Students speak out against radicalism
Radical Islam wants you dead.
That’s the message some students took away from Sunday night’s screening of Obsession: Radical Islam’s War Against the West.
The film, sponsored by the Young Israel Jewish Student Center (YJISC), framed jihad and radical Islam as a global movement whose ultimate goal is the ‘Islamification’ of the entire planet. The screening didn’t come without controversy, either, as audience members were embroiled in debate after it ended.
While Obsession featured familiar clips of jihadi propaganda, the film included an uncommon array of individuals with a unique perspective of radical Islam.
Walid Shoebat, a former member of the Palestinian Liberation Organization (PLO) and Nonie Darwish, the daughter of an Egyptian jihadist who was killed in 1956, spoke out against radical Islam in the film, condemning it as hypocrisy and heresy.
According to the movies’ clips of Middle Eastern clerics, the West – primarily the U.S., Israel and the United Kingdom – is to blame for many of the problems Muslims around the world face, such as poverty, hunger, unemployment and lack of education.
“What we accuse (the Jews) of doing, we are carrying out literally,” Shoebat said.
People interviewed in the films attributed radical Islam’s tactics of indoctrination to the propaganda used by Nazis during World War II.
Obsession featured a number of scenes, aired on Arab television stations, featuring children as young as four years old proclaiming their hatred of America and their willingness to kill for their religion. Coupled with images of the Hitler Youth from the 1940’s, the parallel served as a warning of what may come if radical Islam is appeased the same way Nazi Germany was, according to the film.
Although the film showed many strikingly similar hate cartoons from radical Muslims and Nazis, Shoebat described radical Islam as infinitely more dangerous than Hitler’s Germany.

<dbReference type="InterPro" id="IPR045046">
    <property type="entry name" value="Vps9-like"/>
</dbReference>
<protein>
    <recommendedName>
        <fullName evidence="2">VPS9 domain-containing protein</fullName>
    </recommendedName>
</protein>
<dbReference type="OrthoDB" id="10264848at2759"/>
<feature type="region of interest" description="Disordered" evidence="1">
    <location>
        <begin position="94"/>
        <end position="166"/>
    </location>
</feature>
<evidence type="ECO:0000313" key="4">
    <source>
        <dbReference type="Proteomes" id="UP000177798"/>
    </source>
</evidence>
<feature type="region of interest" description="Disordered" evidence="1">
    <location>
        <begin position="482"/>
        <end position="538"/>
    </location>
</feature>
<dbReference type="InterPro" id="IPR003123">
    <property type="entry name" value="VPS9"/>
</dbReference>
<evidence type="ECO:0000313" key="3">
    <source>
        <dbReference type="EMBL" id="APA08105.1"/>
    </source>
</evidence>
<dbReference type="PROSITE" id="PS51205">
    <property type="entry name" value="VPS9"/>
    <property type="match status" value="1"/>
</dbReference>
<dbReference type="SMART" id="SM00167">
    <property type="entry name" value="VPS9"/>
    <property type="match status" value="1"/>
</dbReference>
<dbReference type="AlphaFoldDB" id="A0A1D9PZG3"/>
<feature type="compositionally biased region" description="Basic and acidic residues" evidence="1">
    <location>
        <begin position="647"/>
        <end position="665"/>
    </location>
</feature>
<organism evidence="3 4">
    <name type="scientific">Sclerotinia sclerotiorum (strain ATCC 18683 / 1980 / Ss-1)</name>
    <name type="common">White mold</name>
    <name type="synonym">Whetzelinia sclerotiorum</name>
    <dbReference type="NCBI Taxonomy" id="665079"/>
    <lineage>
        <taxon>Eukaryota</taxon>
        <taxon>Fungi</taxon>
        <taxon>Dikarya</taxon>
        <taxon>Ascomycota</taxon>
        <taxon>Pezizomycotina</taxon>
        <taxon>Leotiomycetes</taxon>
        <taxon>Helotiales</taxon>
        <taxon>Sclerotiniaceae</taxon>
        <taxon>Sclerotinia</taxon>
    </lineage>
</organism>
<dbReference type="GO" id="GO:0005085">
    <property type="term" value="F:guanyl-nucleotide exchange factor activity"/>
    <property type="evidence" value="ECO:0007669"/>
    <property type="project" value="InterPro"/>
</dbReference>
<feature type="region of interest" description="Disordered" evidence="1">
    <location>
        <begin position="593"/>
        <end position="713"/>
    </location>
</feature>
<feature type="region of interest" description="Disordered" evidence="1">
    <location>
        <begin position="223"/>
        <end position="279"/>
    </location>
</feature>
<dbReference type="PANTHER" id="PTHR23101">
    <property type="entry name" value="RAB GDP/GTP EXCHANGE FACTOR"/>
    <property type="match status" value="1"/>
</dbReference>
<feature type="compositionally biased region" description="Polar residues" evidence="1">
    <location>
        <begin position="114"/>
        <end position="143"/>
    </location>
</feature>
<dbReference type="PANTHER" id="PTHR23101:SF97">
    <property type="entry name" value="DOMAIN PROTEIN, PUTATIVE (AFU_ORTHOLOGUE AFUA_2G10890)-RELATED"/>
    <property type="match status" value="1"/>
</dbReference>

“They portray Jews in the same ways as Nazi Germany. Islamification is more dangerous because it has religion behind it,” he said.
The ultimate goal of the film, however, was to educate the audience about the global threat of religious radicalism, according to sponsors. During the final scenes, Obsession called for all moderate Muslims who oppose terrorism to stand up against those who have “hijacked the religion.”
Although the parallel between Nazism and radical Islam is something that hasn’t been mentioned much before Obsession, much of the propaganda shown has been spewed in abundance across Western television since Sept. 11.
The film did, however, spark a heated debate between members of the audience.
Shoaib Khan, 25, is a Muslim graduate student studying mathematics at USF. Khan, the only Muslim student in the audience, spoke out against the way Obsession was similar to much of the anti-American propaganda he has seen in the Middle East.
“It falls victim to its own verdict,” Khan said. “It’s equivalent. It’s just a mirror image of what happens there (the Middle East) to create fear.”
Khan, who is from Lahore, Pakistan, has been in the United States just under a year pursuing his master’s degree.
“I came here because I wanted to learn more about American culture so that when I go back to Pakistan, I can tell them they are wrong,” he said.
The president of the YIJSC, Nachman Susson, said the film is being used as a springboard to form a group opposing religious-based radicalism at USF. Susson speculated the group will be called Terror-Free America and will open to everybody.
“I’m hoping for just as many Muslims as non-Muslims,” Susson said.
Susson said the group will serve as an open forum for all members of the USF community.
“There won’t be any political or religious agenda. That’s what we’re trying to stop,” he said.
Terror-Free America will formally begin in the fall and hopes to gather enough members to receive funding from Student Government.
YIJSC will host another screening of Obsession: Radical Islam’s War Against the West on April 13 at 7 p.m. in the Phyllis P. Marshall Center Ballroom.